Marriage is scary. When approaching it, you’re (hopefully) looking at spending the rest of your life with someone. Through all the changes and stages of adulthood, this is the one person you’re determined to brave it all with.
Divorce has become so common that it’s natural to wonder: What is the main cause of failed marriages? Some people cynically sit back and scoff to themselves about how marriages are made to fail. Or how marriage was originally slavery, so of course “free” women wouldn’t want to stay in them. But that mentality is a front. It usually comes from people who fear commitment or who never got over their own parents’ divorce.
It’s so easy to say these things, but as we mature we realize why societies across the globe and nearly every culture throughout history have unions of marriage. It builds strong ties, a healthier approach to life and family. But then, what about divorce? It’s still a common concern.
Having feared divorce and then going through one, it’s not fun, but it’s also not the end of the world. Even so, preventing divorce is a goal that all married couples can benefit from, and the main sign that a marriage is headed toward the trash can isn’t what most women would think.
The Main Issue: Contempt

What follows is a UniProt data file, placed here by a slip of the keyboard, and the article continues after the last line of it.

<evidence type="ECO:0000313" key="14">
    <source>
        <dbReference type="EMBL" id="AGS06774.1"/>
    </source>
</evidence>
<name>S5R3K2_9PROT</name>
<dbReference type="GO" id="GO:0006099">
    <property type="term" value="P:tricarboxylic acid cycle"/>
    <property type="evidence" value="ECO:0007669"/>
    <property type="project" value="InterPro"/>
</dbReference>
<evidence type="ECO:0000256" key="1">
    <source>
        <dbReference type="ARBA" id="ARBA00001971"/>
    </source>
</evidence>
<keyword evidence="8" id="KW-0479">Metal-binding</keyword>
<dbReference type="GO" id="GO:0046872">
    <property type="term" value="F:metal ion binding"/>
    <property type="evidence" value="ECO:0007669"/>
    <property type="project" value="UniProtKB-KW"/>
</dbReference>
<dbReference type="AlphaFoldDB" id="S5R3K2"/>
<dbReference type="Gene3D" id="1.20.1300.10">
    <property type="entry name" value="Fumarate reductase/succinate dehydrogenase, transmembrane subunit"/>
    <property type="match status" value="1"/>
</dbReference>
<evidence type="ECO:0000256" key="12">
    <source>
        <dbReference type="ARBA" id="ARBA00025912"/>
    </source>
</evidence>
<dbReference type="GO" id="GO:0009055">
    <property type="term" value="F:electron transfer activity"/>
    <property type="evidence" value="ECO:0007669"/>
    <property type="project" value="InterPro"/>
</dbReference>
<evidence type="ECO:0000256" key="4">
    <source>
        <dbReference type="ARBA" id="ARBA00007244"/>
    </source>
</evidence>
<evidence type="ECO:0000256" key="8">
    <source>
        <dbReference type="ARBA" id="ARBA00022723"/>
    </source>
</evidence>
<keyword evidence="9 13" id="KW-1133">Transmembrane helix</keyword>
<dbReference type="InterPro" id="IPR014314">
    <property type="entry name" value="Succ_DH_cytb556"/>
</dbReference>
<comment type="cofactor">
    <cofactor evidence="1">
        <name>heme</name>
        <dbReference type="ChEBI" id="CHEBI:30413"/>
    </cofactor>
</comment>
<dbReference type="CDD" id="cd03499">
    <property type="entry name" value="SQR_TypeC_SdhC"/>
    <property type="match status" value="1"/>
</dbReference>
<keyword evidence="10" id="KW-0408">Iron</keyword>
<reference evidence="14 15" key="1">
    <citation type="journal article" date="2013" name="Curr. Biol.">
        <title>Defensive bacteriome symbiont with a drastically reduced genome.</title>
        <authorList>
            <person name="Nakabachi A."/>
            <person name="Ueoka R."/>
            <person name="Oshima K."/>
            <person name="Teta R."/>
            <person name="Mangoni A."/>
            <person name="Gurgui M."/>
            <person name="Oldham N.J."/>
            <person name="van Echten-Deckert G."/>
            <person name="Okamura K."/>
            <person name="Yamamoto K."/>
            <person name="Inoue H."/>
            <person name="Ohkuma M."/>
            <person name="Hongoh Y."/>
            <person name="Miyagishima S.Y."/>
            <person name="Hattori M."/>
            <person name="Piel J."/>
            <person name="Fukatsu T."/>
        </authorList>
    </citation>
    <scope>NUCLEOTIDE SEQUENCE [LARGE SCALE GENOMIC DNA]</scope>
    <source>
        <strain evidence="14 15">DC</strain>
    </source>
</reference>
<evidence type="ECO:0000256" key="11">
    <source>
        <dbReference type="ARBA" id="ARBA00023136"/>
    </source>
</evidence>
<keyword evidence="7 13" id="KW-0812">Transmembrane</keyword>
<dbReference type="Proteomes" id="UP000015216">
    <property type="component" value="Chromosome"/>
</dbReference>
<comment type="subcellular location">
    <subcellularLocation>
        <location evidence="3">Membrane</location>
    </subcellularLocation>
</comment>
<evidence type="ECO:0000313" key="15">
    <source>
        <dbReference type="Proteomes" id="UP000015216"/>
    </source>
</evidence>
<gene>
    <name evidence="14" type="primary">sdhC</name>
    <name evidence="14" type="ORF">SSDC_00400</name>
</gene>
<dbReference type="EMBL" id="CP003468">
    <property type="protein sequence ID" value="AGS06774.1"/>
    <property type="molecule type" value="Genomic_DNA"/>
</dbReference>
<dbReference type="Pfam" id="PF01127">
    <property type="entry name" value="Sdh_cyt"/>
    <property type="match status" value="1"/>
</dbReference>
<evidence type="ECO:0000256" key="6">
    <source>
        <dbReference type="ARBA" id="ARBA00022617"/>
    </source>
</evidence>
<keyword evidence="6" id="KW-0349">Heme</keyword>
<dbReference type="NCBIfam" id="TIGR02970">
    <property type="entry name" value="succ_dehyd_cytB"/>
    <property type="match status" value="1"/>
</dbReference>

Marriages fail for many reasons, but they all stem from the same root cause: contempt. When partners start speaking and treating their spouse with contempt, it’s a clear sign that things are not going well. It displays a lack of trust, respect, and care, and conveys you think you’re better than your spouse.
Forms of contempt are treating your spouse with disrespect, mocking or mimicking them, using sarcasm and hostile humor, calling them names, and displaying body language like rolling your eyes.
Contempt can be sparked for different reasons. If a man cheats on his wife, she may act out to “get back at him” instead of going to therapy or figuring out why he stepped out on her. If a woman is always off in her own little world completely ignoring her husband, he’s likely to grow jealous of whatever she’s fangirling about.
However it breeds, contempt is deadly to a marital bond. It’s impossible to build connection when there’s no respect in the relationship. It’s the reason people realize they’re done, and how women get “fed up” or men just check out.
It’s impossible to build connection when there’s no respect in the relationship.
When I realized things weren’t working before my divorce, I tried to talk to my husband. I kept hinting that things were off, but he just didn’t get it. Then I suggested therapy, and he acted as if this came out of left-field and kept saying “No!” Then he started drinking in the dark, alone.